DRACUT — The Board of Selectmen last week voted unanimously to not recommend two Town Meeting warrant articles aimed at setting salary caps on both the town manager and superintendent of schools positions.

Articles 28 and 29, both brought forward by voter petitions, look to see if Town Meeting will vote to set a cap on the current salaries of the town manager and school superintendent for the next five fiscal years, according to the final warrant that’s now available on the town website. This goes beyond the authority of Town Meeting, cautioned Town Counsel James Hall at last Tuesday’s Board of Selectmen meeting.

Former Dracut Selectman Cathy Richardson presented Articles 28 and 29 during an overall review of the Town Meeting warrant. She emphasized to Town Manager Jim Duggan that this isn’t personal and has nothing to do with him or Superintendent of Schools Steven Stone. Richardson said she would like to see the town take time to look at its capital plan. Dracut is not a rich town, she added.

“We tend to, as a town I think, do a lot with the top positions and then — when things get tight — we worry about the little guys,” Richardson said at the meeting. “They’re not really little. They’re out there doing God’s work out there. The police and the fire and the DPW.”

Selectman Chairman Jesse Forcier on Monday pushed back against Richardson’s statement, saying the Board of Selectmen is considerate of every town employee.

“We certainly don’t consider them or treat them like ‘little guys.’ It’s the complete opposite,” he said. “I think the Board of Selectmen really respects every town employee across the board.” According to Assistant Town Manager/Finance Director Ann Vandal, Duggan’s base salary is $174,250 and Stone’s base salary is $173,123.

“Mr. Duggan certainly works very hard, but he makes $170,000, which for most people is comfortable. So does Mr. Stone,” Richardson said last week. “And the fact is that, in addition to salaries, there’s cars and there’s gas and there’s other things that go along with that salary. So the salary in and of itself is not the entire package.”

Forcier on Monday said he thinks the salaries of both the town manager and school superintendent are at a very comparable rates to surrounding towns.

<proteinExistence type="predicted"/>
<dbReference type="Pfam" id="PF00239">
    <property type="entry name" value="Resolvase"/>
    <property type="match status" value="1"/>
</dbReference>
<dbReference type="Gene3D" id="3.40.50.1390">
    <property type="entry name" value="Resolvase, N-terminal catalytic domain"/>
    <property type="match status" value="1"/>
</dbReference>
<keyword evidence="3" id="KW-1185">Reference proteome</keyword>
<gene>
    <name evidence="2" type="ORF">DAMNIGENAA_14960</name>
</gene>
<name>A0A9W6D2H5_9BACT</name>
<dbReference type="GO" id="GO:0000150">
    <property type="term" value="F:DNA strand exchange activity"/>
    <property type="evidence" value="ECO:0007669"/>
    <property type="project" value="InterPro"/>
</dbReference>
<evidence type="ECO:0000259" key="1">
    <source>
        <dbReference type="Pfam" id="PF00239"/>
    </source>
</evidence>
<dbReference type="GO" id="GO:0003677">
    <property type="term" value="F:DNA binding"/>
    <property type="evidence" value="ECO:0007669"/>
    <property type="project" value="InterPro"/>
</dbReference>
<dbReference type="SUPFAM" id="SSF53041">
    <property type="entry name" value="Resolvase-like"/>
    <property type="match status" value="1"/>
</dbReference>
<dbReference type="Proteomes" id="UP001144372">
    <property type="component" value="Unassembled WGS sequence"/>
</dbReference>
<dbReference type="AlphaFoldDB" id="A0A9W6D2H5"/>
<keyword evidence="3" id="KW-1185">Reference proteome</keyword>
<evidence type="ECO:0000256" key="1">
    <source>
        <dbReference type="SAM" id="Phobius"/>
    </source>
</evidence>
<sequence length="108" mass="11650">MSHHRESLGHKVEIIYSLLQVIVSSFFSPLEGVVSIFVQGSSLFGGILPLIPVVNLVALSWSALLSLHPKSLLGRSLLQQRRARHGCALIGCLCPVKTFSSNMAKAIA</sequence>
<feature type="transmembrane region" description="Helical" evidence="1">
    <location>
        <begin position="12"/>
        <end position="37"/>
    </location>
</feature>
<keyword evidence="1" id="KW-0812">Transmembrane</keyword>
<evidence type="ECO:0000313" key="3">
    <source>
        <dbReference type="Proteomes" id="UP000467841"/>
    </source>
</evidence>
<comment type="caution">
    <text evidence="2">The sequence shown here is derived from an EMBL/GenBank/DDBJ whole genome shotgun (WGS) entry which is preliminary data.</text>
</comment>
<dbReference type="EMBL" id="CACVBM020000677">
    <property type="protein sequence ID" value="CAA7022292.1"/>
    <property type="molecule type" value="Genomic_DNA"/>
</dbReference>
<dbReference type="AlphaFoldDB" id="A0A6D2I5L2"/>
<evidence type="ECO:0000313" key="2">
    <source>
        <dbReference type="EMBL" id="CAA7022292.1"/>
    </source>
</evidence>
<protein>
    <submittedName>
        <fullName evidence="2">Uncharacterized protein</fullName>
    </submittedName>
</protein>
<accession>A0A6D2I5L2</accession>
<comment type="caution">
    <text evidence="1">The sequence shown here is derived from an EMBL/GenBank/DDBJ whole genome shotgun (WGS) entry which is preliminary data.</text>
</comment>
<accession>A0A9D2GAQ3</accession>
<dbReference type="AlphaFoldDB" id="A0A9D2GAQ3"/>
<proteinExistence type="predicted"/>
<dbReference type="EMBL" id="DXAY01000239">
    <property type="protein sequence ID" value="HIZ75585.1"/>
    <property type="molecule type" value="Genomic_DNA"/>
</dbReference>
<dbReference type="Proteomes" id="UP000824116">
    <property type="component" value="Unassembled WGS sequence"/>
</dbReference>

“With the advice from Town Counsel, clearly both motions are beyond the authority of Town Meeting,” Forcier said. “It’s written right in the charter that it’s the Board of Selectmen’s responsibility to hire and determine the salary for the town manager, and the same applies to the School Committee in respect to the superintendent.”

School Committee member Joe Wilkie said the committee sets the school superintendent’s salary.

“I trust in the selectmen and school boards to appropriately recruit, screen and hire our respective leaders in the town manager and superintendent,” Wilkie said.

Richardson on Monday said in general there’s been what she called an “unsustainable process” by which raises are continually given to the town’s top positions.

“I think it opens a discussion,” she said. “It may be beyond the scope of the Town Meeting, but it’s worth looking at this process.

Selectman Tony Archinski on Monday said he felt Article 28 is an attempt to micromanage the duties and authority of the Board of Selectmen.

“It’s almost like them saying ‘We don’t trust you to do the job,'” Archinski said. “If you think about how we set the town manager’s salary, we do a lot of research. We look at empirical data. The Town Meeting doesn’t do that.”

Forcier said if the articles pass at Town Meeting, they will most certainly be kicked back by the Attorney General.

Town Meeting will be held at 7:30 p.m. on June 3, in the Richardson Center for the Performing Arts.


Follow Amaris Castillo on Twitter @AmarisCastillo.